Later on our walk we decided to take a different path from one of our usual ones. About ten minutes along it I recognized the big brown dog walking behind a different young couple. As they passed I stopped them briefly to ask how they'd found her and heard, 'She'll go off with anybody'. I should have mentioned she needed some identification but they'd kept on walking and the chance was gone. We were glad to see she'd been reunited with her owners and still just a little bit sad because her owners were idiots. She deserved better ones.

Dharma by Billy Collins

The way the dog trots out the front door
every morning
without a hat or an umbrella,
without any money
or the keys to her dog house
never fails to fill the saucer of my heart
with milky admiration.

Who provides a finer example
of a life without encumbrance—
Thoreau in his curtainless hut
with a single plate, a single spoon?
Ghandi with his staff and his holy diapers?

Off she goes into the material world
with nothing but her brown coat
and her modest blue collar,
following only her wet nose,
the twin portals of her steady breathing,
followed only by the plume of her tail.


Saturday, April 2, 2016

a public service rant by Crow


New York City, 1927

Have you ever heard a Crow chortle? It's a little disturbing.

A few evenings ago while I was tidying up one of his albums, Crow relaxed on his antique perch by the fire reading the news. After the chortle I heard a distinct snicker. Since by then he'd caught my attention I had to ask what was causing him such amusement:

It appears no matter how long I share the world with your species I will never understand the logic of humankind. Listen to this:



"America’s infrastructure is so bad the self-driving cars can’t even find the lanes on the road.

Shoddy infrastructure has become a roadblock to the development of self-driving cars, vexing engineers and adding time and cost. An estimated 65 percent of U.S. roads are in poor condition, according to the U.S. Department of Transportation, with the transportation infrastructure system rated 12th in the World Economic Forum’s 2014-2015 global competitiveness report.

Tesla, Volvo, Mercedes, Audi and others are fielding vehicles that can drive on highways, change lanes and park without human help. But they are easily flummoxed by faded lane markers, damaged  signs or lights, and the many quirks of a roadway infrastructure managed by thousands of state and local bureaucracies."

I love stories like this, in which a robot can’t even manage with great difficulty to do what any human being or crow can with ease. The proposed solution is always “transform the world to suit the needs of the robot” and not to recognize the limitations of technology. Why can't the genius entrepreneurs of Silicon valley grasp the fact that in the real world “faded lane markers, damaged signs or lights” are normal, and part of the reason for that is the systematic withdrawal of funding for public infrastructure that has been supported by them.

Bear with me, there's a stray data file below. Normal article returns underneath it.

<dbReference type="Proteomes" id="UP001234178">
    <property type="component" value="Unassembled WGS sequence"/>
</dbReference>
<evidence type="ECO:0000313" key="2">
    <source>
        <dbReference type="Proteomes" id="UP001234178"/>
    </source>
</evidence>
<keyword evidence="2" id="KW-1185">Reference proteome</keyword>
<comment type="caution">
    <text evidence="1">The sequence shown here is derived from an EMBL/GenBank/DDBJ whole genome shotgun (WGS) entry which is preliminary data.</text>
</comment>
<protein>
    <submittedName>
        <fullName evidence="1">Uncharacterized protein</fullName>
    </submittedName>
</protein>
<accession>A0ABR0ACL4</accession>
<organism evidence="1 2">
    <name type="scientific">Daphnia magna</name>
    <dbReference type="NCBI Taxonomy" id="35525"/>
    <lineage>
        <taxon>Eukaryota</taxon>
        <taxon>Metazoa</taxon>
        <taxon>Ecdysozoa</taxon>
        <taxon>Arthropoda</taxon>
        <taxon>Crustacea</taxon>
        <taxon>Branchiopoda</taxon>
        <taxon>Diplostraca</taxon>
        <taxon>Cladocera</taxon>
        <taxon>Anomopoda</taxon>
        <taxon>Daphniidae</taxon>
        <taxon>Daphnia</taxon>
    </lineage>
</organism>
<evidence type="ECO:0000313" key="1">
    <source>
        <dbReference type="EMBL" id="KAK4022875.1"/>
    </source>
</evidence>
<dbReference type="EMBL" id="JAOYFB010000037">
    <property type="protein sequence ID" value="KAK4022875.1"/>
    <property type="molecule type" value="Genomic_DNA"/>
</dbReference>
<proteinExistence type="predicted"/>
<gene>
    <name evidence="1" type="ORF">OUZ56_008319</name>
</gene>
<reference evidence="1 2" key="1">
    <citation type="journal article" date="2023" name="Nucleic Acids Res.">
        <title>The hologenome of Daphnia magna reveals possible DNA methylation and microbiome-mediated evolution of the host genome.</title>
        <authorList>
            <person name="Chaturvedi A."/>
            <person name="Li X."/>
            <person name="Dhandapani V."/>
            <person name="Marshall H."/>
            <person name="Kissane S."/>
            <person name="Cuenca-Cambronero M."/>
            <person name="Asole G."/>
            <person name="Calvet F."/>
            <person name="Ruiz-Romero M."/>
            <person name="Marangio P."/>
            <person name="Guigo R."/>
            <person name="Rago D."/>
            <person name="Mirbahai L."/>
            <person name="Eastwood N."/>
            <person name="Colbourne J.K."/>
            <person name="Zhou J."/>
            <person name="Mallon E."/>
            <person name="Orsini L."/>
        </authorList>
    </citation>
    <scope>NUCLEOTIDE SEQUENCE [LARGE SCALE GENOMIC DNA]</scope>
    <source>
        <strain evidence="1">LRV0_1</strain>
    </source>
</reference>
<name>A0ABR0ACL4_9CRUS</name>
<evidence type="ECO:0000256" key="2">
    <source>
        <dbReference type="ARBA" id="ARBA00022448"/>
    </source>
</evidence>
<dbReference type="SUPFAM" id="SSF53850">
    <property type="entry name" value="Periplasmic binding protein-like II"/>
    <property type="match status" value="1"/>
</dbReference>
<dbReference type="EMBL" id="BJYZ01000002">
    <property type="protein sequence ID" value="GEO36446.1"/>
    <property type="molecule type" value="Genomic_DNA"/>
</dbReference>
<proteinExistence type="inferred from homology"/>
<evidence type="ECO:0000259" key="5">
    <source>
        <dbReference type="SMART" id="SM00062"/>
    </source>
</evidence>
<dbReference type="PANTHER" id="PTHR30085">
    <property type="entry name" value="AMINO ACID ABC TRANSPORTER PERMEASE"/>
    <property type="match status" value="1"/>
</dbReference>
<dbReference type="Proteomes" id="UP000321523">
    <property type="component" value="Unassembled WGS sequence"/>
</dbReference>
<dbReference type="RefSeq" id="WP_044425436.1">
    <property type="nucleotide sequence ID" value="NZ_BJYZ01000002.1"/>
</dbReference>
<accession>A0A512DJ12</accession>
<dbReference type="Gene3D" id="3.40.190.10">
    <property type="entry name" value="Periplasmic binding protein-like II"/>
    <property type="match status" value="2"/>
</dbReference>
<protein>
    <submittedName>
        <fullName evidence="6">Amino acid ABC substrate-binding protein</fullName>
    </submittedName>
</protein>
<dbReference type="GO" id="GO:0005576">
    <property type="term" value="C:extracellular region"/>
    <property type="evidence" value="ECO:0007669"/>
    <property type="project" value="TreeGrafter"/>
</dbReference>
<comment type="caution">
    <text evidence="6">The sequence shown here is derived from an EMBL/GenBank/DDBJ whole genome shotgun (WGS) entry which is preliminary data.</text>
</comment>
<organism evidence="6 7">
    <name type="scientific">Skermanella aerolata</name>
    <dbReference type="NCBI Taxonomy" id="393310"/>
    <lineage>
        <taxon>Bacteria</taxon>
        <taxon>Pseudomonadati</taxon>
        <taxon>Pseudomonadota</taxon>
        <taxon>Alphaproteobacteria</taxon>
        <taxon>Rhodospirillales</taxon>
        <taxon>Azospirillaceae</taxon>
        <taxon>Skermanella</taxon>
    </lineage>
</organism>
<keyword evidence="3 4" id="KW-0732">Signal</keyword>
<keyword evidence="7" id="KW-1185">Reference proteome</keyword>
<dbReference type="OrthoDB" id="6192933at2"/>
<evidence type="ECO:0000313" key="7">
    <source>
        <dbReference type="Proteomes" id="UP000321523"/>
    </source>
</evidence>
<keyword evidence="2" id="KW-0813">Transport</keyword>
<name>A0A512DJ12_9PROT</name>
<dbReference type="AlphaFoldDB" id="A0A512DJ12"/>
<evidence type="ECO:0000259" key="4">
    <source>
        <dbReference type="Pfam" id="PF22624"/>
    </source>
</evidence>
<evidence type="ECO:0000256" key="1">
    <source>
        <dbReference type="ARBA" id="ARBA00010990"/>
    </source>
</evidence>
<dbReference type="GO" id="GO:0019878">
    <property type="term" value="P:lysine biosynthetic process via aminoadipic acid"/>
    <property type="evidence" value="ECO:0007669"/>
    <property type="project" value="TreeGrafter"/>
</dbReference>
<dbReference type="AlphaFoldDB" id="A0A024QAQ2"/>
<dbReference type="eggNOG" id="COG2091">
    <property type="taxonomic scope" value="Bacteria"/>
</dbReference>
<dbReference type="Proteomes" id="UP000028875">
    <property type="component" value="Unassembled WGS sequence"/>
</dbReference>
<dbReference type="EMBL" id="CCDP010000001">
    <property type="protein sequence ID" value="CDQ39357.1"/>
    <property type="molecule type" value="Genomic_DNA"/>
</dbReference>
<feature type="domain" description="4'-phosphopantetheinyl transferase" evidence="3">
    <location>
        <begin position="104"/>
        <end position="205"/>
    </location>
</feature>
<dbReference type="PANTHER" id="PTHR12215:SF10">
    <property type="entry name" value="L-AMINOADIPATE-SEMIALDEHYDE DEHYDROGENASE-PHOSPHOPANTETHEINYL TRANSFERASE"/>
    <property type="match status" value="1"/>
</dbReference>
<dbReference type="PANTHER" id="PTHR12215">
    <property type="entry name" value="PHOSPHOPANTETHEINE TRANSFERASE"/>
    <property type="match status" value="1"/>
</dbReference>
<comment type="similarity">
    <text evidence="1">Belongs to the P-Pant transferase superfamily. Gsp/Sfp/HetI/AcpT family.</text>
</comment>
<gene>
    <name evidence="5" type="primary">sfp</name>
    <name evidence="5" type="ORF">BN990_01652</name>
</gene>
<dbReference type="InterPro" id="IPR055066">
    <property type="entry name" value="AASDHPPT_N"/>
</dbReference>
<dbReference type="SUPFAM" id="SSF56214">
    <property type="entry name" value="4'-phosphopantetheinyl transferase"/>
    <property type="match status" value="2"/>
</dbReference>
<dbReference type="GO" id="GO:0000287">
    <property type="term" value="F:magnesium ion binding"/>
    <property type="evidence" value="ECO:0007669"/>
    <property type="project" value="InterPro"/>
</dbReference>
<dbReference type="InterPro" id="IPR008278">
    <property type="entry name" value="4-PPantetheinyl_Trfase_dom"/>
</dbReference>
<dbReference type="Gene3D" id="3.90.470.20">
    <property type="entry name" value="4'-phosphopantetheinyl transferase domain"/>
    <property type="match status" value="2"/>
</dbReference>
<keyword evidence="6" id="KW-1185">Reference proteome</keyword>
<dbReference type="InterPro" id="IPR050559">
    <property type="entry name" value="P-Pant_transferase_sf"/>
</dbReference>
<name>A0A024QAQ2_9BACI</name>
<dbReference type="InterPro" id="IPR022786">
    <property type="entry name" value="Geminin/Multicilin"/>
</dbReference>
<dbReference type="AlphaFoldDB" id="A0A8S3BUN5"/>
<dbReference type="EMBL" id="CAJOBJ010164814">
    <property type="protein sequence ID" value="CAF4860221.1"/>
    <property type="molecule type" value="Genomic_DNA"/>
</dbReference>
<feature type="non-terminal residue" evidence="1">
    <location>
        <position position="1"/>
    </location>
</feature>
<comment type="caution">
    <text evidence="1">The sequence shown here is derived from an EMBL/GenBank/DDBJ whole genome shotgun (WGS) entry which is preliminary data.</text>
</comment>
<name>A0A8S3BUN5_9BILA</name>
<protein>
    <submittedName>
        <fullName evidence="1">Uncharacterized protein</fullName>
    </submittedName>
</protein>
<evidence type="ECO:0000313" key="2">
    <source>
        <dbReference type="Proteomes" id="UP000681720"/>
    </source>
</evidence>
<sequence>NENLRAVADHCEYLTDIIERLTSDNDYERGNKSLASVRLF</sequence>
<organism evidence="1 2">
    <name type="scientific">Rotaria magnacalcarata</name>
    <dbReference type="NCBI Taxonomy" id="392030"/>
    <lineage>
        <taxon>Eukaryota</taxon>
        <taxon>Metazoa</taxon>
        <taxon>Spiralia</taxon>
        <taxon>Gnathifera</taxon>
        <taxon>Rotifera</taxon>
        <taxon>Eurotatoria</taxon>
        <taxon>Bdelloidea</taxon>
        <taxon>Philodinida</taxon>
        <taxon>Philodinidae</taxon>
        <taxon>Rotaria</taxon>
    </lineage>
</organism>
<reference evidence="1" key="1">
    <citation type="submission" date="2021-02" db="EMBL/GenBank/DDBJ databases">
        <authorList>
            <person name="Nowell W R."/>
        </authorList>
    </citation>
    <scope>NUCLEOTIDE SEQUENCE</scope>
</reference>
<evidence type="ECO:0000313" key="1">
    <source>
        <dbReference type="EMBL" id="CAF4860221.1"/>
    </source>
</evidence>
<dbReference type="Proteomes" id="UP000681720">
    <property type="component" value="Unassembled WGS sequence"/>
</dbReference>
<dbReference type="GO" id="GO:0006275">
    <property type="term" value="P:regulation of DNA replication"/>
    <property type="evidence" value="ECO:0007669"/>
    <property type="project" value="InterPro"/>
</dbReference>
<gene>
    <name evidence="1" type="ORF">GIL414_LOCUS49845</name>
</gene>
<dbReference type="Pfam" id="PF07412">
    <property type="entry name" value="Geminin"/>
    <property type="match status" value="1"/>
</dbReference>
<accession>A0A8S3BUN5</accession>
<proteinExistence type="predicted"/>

Only projects that make use of computer software have any interest for those people. While they ignore the many serious concerns (like how to increase public transport, save creatures from going extinct, or finding a cure for cancer etc.) they waste time, money and resources on inappropriate technological solutions to non-existent problems. Do you remember the big story a week or so ago when the Google data center beat a human Go master three out of four games? What was hardly mentioned at the time was that the machine used 50,000 times the wattage of the human player.. and all it can do is play Go.

The cars are flummoxed? So are the humans! You don’t need artificial intelligence. You need some real intelligence - coupled with a set of ethics. Hmpff.



It was obviously time for us both to calm down so I poured us both a snifter of Remy and we nibbled on fruitcake while we watched Michael Grab work his magic:



Quote of the week:

Technology is destructive only in the hands of people who do not realize that they are one and the same process as the universe.
Read more at: http://www.brainyquote.com/quotes/quotes/a/alanwatts390683.html
 “Technology is destructive only in the hands of people who do not realize that they are one and the same process as the universe. ”
Technology is destructive only in the hands of people who do not realize that they are one and the same process as the universe. Alan Watts
Read more at: http://www.brainyquote.com/quotes/authors/a/alan_watts.html
~ Alan Watts